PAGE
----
Obama publicly acknowledged that the embargo was an anachronism. During his last two State of the Union speeches, in 2015 and 2016, he called on the legislature to lift it.

Since 1992, with the almost unanimous support of the United Nations General Assembly, the Cuban government has demanded and end to what is known on the island as a blockade and classified as an act of genocide aimed at causing hunger, despair and a social outbreak.

“I feel optimistic after hearing the conciliatory tone of Biden’s first speech as president-elect. Perhaps it is in his hands to eliminate restrictions on the travel of US citizens to Cuba. Although the reforms on the island must go hand in hand,” said Serguei Martínez who works as a tour guide in Havana.

“I want there to be peace and reconciliation, for Cuban families on both sides of the Florida Straits to come together. That no pretexts are sought to avoid moving forward. Instead of distrust and accusations, both countries coexisting as good neighbors,” said Elsa Batista, who runs a cafeteria in Holguin.

Tourists in Old Havana. The industry saw a big boom in 2015-2017. Photo: Jorge Luis Baños/IPS

During his visit to Havana in March 2016, Obama said “Cuba’s future must be in the hands of the Cuban people.”

The authorities on the island denounce that various US organizations and agencies maintain programs and initiatives to subvert the internal order and encourage regime change.

During the Obama administration, direct commercial flights were established to several Cuban provinces, and cruise ship docking was authorized. Travel licenses were expanded, and US visitors to the island rose to 620,000 in 2017, according to official figures.

During the diplomatic thaw, the small private sector flourished. Before Covid-19 it constituted around 13 percent of the workforce in Cuba.

Oniel Diaz, founder of the autonomous consultancy AUGE, the triumph of Biden “is extremely welcome news for the entrepreneurial community.” He said it has been “one of the Cuban sectors hardest hit” by the politics of the Trump administration.”

In September 2019, an AUGE investigation revealed that 73 percent of Cuban entrepreneurs wanted to resume normalizing relations with the United States. Moreover, 69 percent want an end to the embargo, while 40 percent aspired to access training programs in the neighboring nation.

Read more news and features from Cuba here on Havana Times.

10 thoughts on “Biden Could Relaunch US – Cuba Relations

  • November 16, 2020 at 6:17 pm


    I can’t give you an answer to your question, but I certainly agree with your sentiments in that there are very nutritious food just lying around the Cuban countryside yet the food is not gainfully harvested and enjoyed.

    You provided an example. I will also provide an example. Those big bright yellow flowers emanating from the calabaza (Cuban squash, Cuban pumpkin) plants make for an excellent tantalizing pastry.

    All Cubans consume calabaza as it is a staple of their diet. The seeds are simply discarded in the trash, or thrown out the door and they end up on side streets around running water or anywhere where there is sufficient moisture and sunlight for the seeds to sprout and become full grown flowers. When the sun rises in the morning, the flowers’ yellow petals open up like arms wide open engulfing the sun. As the sun descends, the petals close inward and wrap around themselves waiting for the next day’s sunshine.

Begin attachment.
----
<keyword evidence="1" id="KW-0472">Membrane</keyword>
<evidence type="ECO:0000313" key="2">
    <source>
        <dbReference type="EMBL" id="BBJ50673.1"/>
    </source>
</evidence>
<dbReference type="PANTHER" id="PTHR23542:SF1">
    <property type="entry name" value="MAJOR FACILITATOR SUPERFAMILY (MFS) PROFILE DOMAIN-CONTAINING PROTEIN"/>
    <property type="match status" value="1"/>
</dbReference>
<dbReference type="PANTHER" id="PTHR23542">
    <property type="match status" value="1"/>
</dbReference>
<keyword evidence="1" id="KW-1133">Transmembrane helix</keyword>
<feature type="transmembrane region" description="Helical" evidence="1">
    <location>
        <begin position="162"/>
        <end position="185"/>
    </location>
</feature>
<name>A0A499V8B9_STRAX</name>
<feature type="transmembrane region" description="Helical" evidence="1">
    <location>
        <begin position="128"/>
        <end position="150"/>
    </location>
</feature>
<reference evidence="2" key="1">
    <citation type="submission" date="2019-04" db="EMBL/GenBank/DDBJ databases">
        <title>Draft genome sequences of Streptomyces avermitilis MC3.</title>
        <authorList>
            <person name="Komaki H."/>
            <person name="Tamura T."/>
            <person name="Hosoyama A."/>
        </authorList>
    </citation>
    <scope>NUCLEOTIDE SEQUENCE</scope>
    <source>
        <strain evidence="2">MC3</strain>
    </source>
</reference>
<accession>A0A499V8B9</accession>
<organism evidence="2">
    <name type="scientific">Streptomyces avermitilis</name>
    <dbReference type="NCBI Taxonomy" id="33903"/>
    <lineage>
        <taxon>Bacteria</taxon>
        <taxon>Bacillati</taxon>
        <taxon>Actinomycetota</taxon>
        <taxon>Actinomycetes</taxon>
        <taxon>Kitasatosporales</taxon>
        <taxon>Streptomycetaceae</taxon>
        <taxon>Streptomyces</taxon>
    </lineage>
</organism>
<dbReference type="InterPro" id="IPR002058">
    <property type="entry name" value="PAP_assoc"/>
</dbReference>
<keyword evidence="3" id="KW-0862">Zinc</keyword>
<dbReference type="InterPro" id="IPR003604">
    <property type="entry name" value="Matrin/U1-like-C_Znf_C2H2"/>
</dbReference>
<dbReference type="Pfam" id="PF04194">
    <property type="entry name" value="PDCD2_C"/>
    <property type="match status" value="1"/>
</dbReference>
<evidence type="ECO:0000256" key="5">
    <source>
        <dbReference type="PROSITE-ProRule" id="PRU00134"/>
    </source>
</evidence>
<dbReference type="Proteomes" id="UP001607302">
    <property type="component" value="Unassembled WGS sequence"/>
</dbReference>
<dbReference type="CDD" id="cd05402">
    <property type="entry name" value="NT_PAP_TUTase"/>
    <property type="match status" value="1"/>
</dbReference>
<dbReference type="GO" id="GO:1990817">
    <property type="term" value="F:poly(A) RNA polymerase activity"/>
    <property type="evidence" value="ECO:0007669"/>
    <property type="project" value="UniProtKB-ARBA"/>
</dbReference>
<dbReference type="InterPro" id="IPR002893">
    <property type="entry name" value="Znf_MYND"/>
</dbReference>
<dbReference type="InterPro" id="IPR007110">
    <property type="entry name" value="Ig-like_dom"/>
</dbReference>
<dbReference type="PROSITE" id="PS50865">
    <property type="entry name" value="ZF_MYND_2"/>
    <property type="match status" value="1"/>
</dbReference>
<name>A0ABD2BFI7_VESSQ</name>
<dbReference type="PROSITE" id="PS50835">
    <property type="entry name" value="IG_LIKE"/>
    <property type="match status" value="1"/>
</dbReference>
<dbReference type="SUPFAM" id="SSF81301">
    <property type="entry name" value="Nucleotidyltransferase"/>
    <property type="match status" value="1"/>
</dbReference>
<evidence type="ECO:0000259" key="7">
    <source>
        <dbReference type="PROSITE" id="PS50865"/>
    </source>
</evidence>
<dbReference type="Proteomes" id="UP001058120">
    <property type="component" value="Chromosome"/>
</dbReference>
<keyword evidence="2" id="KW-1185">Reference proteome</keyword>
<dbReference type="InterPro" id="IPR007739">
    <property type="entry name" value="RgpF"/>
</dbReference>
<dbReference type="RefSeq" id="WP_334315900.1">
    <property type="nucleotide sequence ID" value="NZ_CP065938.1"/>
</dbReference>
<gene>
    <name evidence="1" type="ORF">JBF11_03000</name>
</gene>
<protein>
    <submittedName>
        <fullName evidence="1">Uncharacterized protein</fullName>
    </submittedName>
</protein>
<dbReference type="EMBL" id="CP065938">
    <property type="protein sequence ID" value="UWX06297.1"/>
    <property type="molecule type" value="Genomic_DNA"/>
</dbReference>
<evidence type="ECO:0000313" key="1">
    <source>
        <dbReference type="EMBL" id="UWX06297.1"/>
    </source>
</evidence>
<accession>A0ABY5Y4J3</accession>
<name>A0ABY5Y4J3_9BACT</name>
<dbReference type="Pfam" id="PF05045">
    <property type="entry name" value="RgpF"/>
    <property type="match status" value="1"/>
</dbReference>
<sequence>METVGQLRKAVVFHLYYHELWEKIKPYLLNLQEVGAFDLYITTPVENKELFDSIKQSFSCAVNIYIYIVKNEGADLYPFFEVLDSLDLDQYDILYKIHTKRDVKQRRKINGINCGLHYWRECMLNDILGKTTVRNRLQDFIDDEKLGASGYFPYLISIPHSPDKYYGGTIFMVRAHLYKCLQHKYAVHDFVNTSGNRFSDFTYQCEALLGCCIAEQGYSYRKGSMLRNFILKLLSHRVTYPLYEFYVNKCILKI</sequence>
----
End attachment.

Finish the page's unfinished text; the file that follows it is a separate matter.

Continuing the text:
In Italy, those flowers are gathered washed and let to dry. Then with some milk, flour and a few eggs, plus a little salt and sugar a batter is concocted with the chopped up flowers mixed into the batter. The batter is then deep fried for a few minutes until brown, then dried of oil, and then sprinkled with sugar and allowed to cool. The final product is just an excellent, delicious, dessert using free easily accessible obtained main ingredient – calabaza flowers – lying abundantly around every rural Cuban neighborhood.

    The reason why the Cubans I know do not try this delicious delicacy is not for lack of ingredients. Even when milk, flour and eggs are readably available, there is no will to try.

    I suppose if no one has shown them the efficacy, the simplicity, the nutritious quality some locally grown plants and foods around their very neighborhood have it is not their fault. Another very nutritious plant abundantly available and makes for a delicious salad is dandelion.

    I am speaking of the green leaves when the plant is young and begins to grow into a larger plant. Again, abundantly available but not ever used despite the leaves tremendous amount of nutrients and tasty with a bit of salt, lime juice, and garlic. Walk into any grocery store in Canada and you will see dandelion for sale. Yes, people do buy it and every medical authority will express the plants nutritious components.

    But, I suppose the very thought of eating “grass” turns off many people.

  • November 16, 2020 at 2:29 pm

    I love Cuba and people there. Although they don’t have much, most are very happy people. I don’t understand one thing. The Sea around Cuba is very fertile with lots of sea food, very fertile soil, hard working people and why they have to suffer so much? So many plants and produce they can consume but don’t. Example Murunga, very nutrition, plantain stemps but, they don’t use. They don’t know what are the food they can make from things available. Anybody can give me an answer please?